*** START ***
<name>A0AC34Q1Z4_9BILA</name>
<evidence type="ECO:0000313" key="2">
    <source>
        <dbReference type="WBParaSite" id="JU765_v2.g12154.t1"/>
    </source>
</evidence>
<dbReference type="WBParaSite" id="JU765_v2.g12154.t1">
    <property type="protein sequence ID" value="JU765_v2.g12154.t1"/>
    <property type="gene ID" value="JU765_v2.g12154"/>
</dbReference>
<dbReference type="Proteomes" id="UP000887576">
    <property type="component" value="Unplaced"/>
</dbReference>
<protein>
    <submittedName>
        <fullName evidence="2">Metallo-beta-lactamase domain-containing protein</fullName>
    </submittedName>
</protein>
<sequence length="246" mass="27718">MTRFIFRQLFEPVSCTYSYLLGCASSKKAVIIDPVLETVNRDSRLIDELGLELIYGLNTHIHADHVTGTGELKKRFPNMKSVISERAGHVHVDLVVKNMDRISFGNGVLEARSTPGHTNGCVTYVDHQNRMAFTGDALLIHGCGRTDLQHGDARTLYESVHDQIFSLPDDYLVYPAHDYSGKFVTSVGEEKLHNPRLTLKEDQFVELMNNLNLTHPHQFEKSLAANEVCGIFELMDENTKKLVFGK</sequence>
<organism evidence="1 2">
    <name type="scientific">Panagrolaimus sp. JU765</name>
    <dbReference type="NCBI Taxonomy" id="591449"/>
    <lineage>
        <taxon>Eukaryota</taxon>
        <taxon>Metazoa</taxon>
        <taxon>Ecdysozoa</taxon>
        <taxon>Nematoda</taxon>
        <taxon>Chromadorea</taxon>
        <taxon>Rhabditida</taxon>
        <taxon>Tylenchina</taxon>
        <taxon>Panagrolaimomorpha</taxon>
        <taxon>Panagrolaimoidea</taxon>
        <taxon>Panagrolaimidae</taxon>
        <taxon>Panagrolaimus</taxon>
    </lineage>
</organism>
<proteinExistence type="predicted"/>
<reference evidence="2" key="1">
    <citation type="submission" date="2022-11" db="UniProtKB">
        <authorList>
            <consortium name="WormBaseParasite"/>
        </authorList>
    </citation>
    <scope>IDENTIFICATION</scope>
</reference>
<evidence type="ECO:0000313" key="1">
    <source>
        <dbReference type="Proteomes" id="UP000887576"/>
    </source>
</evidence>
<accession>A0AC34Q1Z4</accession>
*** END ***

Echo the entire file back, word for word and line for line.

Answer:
<name>A0AC34Q1Z4_9BILA</name>
<evidence type="ECO:0000313" key="2">
    <source>
        <dbReference type="WBParaSite" id="JU765_v2.g12154.t1"/>
    </source>
</evidence>
<dbReference type="WBParaSite" id="JU765_v2.g12154.t1">
    <property type="protein sequence ID" value="JU765_v2.g12154.t1"/>
    <property type="gene ID" value="JU765_v2.g12154"/>
</dbReference>
<dbReference type="Proteomes" id="UP000887576">
    <property type="component" value="Unplaced"/>
</dbReference>
<protein>
    <submittedName>
        <fullName evidence="2">Metallo-beta-lactamase domain-containing protein</fullName>
    </submittedName>
</protein>
<sequence length="246" mass="27718">MTRFIFRQLFEPVSCTYSYLLGCASSKKAVIIDPVLETVNRDSRLIDELGLELIYGLNTHIHADHVTGTGELKKRFPNMKSVISERAGHVHVDLVVKNMDRISFGNGVLEARSTPGHTNGCVTYVDHQNRMAFTGDALLIHGCGRTDLQHGDARTLYESVHDQIFSLPDDYLVYPAHDYSGKFVTSVGEEKLHNPRLTLKEDQFVELMNNLNLTHPHQFEKSLAANEVCGIFELMDENTKKLVFGK</sequence>
<organism evidence="1 2">
    <name type="scientific">Panagrolaimus sp. JU765</name>
    <dbReference type="NCBI Taxonomy" id="591449"/>
    <lineage>
        <taxon>Eukaryota</taxon>
        <taxon>Metazoa</taxon>
        <taxon>Ecdysozoa</taxon>
        <taxon>Nematoda</taxon>
        <taxon>Chromadorea</taxon>
        <taxon>Rhabditida</taxon>
        <taxon>Tylenchina</taxon>
        <taxon>Panagrolaimomorpha</taxon>
        <taxon>Panagrolaimoidea</taxon>
        <taxon>Panagrolaimidae</taxon>
        <taxon>Panagrolaimus</taxon>
    </lineage>
</organism>
<proteinExistence type="predicted"/>
<reference evidence="2" key="1">
    <citation type="submission" date="2022-11" db="UniProtKB">
        <authorList>
            <consortium name="WormBaseParasite"/>
        </authorList>
    </citation>
    <scope>IDENTIFICATION</scope>
</reference>
<evidence type="ECO:0000313" key="1">
    <source>
        <dbReference type="Proteomes" id="UP000887576"/>
    </source>
</evidence>
<accession>A0AC34Q1Z4</accession>